Persepolis is a stylish, clever and moving weapon of mass destruction.”


I read Persepolis in my English International Baccalaureate course in high school, and found it to be a brilliant book.

It is the autobiography of a girl who experiences life in Iran during the revolution, which is both educating and exciting.

It is told from the first person point of view, and begins with her as a young child before the revolution. It continues and tells of the new dress codes in school, and the new rules that were introduced, and then follows along as she begins to experience this revolution as a teenager.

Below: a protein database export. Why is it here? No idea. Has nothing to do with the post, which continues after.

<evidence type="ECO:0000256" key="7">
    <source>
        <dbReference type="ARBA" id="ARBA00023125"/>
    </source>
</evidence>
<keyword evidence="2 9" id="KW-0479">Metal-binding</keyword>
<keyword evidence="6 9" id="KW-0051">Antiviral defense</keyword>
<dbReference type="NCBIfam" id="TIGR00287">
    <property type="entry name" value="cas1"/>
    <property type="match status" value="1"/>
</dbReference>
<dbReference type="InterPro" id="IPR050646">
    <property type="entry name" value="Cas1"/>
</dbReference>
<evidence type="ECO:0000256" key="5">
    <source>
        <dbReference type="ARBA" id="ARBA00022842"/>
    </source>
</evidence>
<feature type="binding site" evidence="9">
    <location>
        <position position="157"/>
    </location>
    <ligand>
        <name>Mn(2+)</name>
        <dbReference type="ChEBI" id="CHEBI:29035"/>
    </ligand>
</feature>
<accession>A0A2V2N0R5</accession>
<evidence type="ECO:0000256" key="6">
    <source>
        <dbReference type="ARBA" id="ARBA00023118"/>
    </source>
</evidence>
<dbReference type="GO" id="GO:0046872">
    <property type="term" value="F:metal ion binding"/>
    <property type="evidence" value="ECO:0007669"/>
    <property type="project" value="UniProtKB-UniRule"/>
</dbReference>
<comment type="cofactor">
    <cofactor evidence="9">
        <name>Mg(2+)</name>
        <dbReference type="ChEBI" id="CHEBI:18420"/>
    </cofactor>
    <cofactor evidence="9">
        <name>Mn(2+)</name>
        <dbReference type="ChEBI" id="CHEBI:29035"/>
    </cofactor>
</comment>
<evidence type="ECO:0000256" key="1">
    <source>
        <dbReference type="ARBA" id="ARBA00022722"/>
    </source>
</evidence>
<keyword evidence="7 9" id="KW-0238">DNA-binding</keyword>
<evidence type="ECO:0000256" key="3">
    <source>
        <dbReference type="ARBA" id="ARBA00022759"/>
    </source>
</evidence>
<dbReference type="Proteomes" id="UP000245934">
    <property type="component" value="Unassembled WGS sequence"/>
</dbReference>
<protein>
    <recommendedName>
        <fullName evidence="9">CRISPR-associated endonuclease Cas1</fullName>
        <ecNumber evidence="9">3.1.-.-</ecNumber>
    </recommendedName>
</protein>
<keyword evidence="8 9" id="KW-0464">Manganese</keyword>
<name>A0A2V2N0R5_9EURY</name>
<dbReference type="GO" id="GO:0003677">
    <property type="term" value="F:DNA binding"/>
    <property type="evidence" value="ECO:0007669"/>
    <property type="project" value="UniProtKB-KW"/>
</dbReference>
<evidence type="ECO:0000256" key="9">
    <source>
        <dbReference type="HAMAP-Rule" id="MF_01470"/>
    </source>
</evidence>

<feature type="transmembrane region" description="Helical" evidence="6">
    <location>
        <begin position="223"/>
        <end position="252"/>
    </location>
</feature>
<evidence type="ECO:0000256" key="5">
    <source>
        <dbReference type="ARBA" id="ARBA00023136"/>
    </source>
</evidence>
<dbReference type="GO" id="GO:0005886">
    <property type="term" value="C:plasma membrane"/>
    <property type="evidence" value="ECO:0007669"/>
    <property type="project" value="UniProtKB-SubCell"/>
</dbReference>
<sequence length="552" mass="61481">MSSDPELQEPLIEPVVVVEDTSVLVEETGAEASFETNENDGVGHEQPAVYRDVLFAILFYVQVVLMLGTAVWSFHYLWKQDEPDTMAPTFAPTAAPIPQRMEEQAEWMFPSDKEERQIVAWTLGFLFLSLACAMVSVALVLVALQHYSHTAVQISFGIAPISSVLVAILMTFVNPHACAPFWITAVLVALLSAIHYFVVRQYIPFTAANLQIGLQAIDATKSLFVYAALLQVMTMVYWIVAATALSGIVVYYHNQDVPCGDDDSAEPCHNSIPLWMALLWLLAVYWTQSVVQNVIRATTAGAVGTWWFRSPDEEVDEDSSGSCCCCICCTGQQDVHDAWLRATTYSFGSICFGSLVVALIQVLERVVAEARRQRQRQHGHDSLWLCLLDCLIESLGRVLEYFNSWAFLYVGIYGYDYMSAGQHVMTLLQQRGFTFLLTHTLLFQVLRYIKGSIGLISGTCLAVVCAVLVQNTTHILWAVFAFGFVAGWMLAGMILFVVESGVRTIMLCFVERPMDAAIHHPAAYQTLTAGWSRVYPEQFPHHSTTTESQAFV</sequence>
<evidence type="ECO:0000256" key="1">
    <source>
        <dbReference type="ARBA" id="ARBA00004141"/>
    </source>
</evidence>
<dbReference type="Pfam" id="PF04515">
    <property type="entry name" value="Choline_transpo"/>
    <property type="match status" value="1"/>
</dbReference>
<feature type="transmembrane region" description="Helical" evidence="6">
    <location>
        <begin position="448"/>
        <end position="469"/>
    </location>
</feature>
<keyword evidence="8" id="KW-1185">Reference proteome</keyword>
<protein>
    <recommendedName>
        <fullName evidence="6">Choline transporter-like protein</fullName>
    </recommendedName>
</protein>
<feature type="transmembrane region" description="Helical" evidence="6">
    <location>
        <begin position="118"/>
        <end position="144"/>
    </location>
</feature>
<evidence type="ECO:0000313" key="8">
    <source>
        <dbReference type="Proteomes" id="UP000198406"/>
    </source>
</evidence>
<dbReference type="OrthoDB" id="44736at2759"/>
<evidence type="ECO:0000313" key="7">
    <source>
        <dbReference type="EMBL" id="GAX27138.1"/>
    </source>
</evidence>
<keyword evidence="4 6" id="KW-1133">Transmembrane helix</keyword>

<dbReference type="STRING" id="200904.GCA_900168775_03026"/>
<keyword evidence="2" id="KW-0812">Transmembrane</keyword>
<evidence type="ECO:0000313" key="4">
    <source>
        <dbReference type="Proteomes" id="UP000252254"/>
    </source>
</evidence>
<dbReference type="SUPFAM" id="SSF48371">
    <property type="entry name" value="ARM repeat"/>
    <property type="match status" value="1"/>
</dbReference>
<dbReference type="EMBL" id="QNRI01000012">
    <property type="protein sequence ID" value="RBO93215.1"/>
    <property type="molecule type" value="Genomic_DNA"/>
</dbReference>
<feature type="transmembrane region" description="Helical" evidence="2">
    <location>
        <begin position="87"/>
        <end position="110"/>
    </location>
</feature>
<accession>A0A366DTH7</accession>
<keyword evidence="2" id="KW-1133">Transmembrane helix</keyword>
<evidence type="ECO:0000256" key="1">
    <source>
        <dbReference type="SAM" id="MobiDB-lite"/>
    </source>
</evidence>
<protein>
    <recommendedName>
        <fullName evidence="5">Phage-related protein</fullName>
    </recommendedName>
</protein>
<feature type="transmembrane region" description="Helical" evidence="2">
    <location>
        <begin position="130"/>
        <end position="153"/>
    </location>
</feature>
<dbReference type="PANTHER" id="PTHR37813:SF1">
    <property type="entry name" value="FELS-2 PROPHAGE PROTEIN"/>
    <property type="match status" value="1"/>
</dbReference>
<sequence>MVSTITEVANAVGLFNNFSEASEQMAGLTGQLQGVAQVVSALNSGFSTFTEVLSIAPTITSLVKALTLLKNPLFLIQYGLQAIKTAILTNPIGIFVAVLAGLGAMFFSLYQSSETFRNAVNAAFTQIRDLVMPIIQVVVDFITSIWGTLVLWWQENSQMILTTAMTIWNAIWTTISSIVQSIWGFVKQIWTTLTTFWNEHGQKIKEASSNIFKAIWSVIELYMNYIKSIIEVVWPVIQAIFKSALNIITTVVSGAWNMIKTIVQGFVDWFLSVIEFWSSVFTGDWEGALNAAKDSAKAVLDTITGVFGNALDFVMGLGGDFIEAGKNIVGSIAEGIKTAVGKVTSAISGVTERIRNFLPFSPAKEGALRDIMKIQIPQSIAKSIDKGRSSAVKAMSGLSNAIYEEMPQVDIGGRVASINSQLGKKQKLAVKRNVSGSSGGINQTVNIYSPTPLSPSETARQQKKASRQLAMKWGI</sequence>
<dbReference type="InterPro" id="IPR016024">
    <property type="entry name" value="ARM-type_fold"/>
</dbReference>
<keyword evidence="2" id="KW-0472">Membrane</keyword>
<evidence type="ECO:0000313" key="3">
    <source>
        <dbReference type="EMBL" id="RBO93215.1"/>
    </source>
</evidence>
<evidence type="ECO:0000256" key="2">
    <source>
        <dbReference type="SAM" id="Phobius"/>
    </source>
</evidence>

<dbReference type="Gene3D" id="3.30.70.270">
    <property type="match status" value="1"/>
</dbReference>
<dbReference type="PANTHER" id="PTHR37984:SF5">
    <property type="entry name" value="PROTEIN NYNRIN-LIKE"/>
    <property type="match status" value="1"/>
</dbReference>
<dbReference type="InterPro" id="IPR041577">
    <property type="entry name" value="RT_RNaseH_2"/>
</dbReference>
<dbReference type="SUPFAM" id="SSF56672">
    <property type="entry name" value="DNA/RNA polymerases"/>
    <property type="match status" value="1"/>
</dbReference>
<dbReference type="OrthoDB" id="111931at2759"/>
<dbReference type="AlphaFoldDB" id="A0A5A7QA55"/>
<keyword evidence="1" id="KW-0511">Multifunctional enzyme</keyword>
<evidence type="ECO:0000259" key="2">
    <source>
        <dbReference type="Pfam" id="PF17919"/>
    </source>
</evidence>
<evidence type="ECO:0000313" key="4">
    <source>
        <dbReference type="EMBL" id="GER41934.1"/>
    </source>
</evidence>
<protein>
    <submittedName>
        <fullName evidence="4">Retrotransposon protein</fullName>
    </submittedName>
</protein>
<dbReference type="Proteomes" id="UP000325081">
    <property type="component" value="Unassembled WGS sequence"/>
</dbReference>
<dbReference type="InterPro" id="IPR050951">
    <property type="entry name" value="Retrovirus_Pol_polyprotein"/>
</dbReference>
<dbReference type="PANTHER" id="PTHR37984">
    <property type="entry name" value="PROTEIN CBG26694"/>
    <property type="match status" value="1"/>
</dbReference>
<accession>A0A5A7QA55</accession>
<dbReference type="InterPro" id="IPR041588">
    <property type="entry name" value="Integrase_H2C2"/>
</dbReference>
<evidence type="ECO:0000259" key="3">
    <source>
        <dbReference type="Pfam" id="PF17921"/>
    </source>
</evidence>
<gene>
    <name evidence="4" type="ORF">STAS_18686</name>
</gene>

Her thoughts and feelings are included throughout, which adds a personal connection that adds to the quality of the story.

Recently it has been considered to be a “risky” text for school literature due to its language and political standpoints. However, these things are a wonderful component of what makes this such an accurate portrayal of Satrapi’s life.

This is a book of history. This is a book of genuineness. Without these components, the realities of the Revolution would not effectively be conveyed to the readers.

Combining these ever-present themes and ideas with a graphic novel representation makes for a wonderful story for people of all ages.

I strongly recommend this book.


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